The Michael Morpurgo version of the story has (as you would probably expect) a bit of a moral and political agenda compared to the traditional tale.  The town of Hamelin has a sharp divide between rich and poor – with the poor street children at the bottom of the heap and kept outside the town walls scavenging on the rubbish tip.  Because of their unwillingness to share with or even encounter the street children (who are forced to steal to survive) the townspeople begin to foul the streets with rubbish to avoid having to take it to the tip.

The rats migrate from the rubbish tip into the town (and so do the children in their search for something to eat).

The Mayor of the town is the villain of the piece being greedy and not using the people’s taxes to benefit the townspeople (by dealing with the rubbish properly for example).  He of course refuses to pay the Piper properly and in this version of the story the Piper promises to return the children of the town when the town is made a fit and proper place for all the children with food and housing and education etc. catered for.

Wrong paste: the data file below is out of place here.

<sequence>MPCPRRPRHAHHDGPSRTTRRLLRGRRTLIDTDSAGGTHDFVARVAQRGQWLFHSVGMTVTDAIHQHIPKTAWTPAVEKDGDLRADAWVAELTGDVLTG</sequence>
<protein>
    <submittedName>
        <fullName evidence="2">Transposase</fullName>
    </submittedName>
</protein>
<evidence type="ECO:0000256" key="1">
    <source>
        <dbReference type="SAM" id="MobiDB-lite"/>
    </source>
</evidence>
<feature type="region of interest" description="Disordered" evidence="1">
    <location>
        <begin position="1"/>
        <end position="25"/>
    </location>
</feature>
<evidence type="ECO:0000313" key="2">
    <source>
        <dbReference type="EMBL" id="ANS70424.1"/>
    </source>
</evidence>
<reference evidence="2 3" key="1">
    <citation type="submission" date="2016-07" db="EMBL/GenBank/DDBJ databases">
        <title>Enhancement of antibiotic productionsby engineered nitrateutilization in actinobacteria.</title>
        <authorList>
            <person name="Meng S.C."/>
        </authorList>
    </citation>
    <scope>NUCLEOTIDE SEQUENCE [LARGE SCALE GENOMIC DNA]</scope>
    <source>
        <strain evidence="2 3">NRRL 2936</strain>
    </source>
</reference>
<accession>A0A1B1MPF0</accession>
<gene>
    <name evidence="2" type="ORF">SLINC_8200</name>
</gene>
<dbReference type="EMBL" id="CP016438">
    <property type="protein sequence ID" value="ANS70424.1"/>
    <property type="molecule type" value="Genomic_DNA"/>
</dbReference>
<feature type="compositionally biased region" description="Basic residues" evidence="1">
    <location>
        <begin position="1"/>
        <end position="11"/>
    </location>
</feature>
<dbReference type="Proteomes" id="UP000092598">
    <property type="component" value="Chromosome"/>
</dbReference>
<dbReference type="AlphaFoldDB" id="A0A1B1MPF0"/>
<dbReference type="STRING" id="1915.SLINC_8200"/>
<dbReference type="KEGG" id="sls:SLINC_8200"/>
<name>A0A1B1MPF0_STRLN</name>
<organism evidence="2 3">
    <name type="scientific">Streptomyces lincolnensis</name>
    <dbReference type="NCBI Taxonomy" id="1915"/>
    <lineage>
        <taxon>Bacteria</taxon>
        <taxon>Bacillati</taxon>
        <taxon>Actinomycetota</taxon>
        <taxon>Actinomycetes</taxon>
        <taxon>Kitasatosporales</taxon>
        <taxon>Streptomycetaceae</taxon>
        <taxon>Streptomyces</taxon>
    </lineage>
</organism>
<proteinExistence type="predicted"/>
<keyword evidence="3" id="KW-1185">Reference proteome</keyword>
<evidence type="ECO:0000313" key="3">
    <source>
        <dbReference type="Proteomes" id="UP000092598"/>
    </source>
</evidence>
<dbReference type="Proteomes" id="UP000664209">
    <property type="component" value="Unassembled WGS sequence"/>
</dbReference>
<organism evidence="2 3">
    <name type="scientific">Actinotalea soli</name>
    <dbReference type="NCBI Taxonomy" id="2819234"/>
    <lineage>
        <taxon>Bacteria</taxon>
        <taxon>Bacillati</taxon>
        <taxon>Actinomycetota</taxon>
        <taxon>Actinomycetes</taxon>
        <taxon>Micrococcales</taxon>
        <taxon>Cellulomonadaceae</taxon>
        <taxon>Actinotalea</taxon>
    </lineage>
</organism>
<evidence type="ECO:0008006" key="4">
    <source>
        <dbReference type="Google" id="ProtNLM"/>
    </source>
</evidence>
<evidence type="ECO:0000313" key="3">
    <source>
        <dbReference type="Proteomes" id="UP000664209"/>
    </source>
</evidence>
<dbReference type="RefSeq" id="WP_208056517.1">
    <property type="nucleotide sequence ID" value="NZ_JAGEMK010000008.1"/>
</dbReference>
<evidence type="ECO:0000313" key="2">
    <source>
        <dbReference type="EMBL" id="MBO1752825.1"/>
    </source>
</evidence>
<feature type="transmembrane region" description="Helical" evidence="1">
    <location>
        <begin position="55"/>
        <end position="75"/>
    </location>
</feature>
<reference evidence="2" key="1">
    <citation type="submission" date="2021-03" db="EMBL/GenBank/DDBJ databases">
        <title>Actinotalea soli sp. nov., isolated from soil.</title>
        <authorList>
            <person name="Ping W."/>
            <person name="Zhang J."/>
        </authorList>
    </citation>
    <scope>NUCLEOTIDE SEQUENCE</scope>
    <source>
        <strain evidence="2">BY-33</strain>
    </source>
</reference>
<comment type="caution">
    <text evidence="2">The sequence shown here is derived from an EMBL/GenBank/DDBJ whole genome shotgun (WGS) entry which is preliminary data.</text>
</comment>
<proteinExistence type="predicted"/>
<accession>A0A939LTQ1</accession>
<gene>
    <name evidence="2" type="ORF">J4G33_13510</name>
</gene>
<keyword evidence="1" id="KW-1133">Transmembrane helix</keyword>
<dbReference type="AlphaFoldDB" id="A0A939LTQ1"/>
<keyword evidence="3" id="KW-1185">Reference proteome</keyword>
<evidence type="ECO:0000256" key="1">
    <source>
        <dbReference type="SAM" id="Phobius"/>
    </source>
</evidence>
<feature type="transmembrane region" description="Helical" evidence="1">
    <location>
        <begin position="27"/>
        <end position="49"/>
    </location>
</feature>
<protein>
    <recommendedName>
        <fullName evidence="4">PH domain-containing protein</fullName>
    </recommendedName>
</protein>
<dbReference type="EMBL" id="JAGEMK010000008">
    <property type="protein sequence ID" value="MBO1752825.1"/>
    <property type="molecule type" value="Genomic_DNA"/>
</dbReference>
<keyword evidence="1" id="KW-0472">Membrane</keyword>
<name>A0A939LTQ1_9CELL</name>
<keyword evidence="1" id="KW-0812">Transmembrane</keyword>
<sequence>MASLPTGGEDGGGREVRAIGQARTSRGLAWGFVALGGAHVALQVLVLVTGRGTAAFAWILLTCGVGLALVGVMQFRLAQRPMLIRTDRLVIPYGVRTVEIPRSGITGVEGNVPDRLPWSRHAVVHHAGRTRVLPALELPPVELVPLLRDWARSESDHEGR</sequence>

I particularly liked the Mayor puppet who has a good strong caricatured shape to his body and clothes.  I thought the movements of the puppet fitted his character and the meaning of the words and action he was expressing in various different scenes very well.

There were also various very ingenious and quite effective techniques for moving large amounts of puppet rats about the stage.  UV lighting was used to good effect to light up the eyes of the rats and give them the sinister and evil appearance required by the story.  The most impressive effect involved a large number of rats moving across the stage on a gauze curtain and then somehow diving off the curtain rail into the “river”.  Though there were also some cartwheeling rats diving into the river that were very effective too.  I think the fact that a variety of different techniques were used to control the rats made it a lot more interesting dramatically.  I think some of the rats being pulled on strings across the stage snagged at one point, but as there were other rats still being moved with various other techniques it did not detract from the action and I doubt if the majority of the audience realised anything had gone wrong.